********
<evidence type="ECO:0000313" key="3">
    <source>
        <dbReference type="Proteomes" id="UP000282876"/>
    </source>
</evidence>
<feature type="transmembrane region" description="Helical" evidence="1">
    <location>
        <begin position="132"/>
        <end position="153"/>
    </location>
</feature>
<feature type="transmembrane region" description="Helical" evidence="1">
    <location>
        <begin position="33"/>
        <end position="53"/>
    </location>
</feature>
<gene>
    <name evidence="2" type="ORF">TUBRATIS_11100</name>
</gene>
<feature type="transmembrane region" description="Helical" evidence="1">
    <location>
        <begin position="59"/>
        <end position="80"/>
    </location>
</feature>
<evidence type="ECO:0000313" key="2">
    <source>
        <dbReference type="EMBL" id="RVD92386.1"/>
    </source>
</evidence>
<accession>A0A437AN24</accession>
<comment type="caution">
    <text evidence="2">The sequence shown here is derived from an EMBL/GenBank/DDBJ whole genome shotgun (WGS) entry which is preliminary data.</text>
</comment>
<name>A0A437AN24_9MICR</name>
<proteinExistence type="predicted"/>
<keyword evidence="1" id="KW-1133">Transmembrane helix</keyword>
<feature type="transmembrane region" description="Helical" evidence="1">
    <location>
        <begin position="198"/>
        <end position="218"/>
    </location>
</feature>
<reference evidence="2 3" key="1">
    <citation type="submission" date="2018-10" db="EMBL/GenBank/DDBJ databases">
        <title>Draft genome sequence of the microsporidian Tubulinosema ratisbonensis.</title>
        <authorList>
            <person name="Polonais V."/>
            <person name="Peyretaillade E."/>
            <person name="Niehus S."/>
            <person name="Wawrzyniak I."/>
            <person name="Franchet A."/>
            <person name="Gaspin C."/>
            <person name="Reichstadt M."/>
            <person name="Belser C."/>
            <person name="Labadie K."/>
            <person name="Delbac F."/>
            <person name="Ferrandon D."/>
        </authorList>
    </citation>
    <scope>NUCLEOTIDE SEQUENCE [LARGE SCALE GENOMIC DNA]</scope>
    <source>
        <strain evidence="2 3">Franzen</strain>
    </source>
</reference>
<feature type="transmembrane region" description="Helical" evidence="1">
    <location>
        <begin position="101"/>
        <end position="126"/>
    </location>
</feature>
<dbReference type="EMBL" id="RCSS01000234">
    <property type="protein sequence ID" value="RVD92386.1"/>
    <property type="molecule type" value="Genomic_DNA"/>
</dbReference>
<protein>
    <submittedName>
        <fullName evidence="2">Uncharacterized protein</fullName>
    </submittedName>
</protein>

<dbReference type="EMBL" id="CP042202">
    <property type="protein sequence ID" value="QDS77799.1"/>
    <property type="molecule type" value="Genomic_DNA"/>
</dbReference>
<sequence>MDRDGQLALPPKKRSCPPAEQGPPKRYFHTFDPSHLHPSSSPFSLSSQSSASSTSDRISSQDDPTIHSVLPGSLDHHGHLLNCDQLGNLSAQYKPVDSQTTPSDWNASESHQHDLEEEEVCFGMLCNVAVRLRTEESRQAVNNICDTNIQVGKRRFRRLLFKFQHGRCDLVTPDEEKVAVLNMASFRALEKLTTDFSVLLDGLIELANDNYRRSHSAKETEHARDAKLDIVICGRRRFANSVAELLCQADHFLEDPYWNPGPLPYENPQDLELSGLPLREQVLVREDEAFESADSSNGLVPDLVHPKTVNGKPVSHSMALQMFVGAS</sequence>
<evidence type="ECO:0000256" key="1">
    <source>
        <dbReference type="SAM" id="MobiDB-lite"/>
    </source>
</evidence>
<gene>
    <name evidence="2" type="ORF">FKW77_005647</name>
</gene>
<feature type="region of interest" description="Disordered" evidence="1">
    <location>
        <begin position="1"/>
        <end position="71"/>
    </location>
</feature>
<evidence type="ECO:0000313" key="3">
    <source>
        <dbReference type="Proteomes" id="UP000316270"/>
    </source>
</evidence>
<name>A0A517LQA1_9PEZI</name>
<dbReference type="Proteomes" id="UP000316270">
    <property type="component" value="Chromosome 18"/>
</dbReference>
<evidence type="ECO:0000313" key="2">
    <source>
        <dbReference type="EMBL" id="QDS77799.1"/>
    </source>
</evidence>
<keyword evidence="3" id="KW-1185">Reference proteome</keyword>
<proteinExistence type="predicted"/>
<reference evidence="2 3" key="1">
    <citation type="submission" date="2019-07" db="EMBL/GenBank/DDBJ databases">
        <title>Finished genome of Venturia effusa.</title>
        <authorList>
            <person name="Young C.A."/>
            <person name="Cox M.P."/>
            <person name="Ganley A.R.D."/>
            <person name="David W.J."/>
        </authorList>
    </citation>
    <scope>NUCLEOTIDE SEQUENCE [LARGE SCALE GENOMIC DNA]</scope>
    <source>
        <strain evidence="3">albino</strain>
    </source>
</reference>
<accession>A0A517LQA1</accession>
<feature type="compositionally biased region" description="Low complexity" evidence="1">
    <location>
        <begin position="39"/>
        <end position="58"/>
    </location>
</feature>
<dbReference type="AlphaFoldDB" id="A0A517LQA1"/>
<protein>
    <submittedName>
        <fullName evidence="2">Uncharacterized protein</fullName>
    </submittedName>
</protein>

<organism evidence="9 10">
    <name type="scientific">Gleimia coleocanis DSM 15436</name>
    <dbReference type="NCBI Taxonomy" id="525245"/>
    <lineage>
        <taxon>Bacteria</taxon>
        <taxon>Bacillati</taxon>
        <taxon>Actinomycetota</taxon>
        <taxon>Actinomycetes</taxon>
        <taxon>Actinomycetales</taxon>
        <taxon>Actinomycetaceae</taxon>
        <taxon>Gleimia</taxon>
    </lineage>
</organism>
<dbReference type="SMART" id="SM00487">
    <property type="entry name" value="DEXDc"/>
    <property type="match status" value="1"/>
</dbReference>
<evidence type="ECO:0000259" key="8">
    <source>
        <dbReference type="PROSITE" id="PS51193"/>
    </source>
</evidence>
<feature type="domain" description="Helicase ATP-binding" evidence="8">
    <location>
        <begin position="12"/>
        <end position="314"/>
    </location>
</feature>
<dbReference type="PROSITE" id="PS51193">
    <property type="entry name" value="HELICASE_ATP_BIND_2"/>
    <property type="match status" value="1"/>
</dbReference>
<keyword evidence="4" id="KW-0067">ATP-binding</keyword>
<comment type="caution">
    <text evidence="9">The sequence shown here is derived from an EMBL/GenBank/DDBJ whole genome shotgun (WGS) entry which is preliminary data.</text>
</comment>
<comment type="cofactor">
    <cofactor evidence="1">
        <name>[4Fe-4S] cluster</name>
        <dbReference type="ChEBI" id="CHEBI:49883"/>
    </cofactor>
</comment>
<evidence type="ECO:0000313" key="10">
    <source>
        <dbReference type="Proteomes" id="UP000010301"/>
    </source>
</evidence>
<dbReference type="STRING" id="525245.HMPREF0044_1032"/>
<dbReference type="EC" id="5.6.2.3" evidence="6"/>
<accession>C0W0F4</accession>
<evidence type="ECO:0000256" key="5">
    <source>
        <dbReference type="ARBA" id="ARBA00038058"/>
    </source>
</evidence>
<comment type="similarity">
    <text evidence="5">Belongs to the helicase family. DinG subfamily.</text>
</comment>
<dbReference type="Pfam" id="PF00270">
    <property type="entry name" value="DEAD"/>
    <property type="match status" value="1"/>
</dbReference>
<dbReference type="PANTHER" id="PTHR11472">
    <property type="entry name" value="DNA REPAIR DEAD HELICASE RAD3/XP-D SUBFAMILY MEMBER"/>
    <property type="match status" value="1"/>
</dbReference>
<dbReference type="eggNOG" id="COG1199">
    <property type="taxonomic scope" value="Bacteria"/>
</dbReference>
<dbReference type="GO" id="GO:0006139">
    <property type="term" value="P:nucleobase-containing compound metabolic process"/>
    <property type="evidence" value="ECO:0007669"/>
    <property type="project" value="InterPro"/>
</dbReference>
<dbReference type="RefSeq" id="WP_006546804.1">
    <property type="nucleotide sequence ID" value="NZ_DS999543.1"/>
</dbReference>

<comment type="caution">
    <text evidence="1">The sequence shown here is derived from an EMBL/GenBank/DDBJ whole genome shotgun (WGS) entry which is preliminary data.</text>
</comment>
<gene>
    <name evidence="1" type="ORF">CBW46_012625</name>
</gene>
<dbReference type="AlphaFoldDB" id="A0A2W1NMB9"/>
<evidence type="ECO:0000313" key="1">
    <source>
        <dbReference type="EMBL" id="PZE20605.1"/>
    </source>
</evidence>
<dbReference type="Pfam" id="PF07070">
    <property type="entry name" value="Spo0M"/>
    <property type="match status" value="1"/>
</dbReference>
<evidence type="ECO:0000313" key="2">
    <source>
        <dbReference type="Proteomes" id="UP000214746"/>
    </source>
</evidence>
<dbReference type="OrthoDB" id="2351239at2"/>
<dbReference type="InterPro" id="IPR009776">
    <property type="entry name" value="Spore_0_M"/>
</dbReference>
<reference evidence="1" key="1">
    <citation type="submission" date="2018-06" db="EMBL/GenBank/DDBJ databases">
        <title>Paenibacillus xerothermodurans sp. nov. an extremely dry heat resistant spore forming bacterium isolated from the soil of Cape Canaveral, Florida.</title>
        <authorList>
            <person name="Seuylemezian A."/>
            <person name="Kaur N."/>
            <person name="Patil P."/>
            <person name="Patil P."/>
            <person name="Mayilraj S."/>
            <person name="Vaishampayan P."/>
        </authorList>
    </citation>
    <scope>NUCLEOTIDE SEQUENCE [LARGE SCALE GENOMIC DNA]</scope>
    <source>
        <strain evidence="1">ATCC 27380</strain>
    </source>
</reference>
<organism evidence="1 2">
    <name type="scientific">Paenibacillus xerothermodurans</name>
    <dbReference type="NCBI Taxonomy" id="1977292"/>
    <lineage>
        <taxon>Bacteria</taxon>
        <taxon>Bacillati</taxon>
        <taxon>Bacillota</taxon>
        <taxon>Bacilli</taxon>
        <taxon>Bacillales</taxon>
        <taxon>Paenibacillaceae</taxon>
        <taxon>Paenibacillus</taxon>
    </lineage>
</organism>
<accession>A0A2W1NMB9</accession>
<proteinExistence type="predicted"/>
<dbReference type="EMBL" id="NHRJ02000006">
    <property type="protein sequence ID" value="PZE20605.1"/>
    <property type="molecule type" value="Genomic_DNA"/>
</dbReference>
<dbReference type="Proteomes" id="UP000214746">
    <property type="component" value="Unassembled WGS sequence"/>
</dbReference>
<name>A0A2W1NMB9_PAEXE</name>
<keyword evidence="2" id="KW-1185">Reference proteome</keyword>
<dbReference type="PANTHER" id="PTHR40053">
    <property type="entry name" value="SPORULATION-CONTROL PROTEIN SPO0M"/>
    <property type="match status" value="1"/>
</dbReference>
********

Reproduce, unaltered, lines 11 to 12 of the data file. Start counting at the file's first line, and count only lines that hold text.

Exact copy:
</feature>
<feature type="transmembrane region" description="Helical" evidence="1">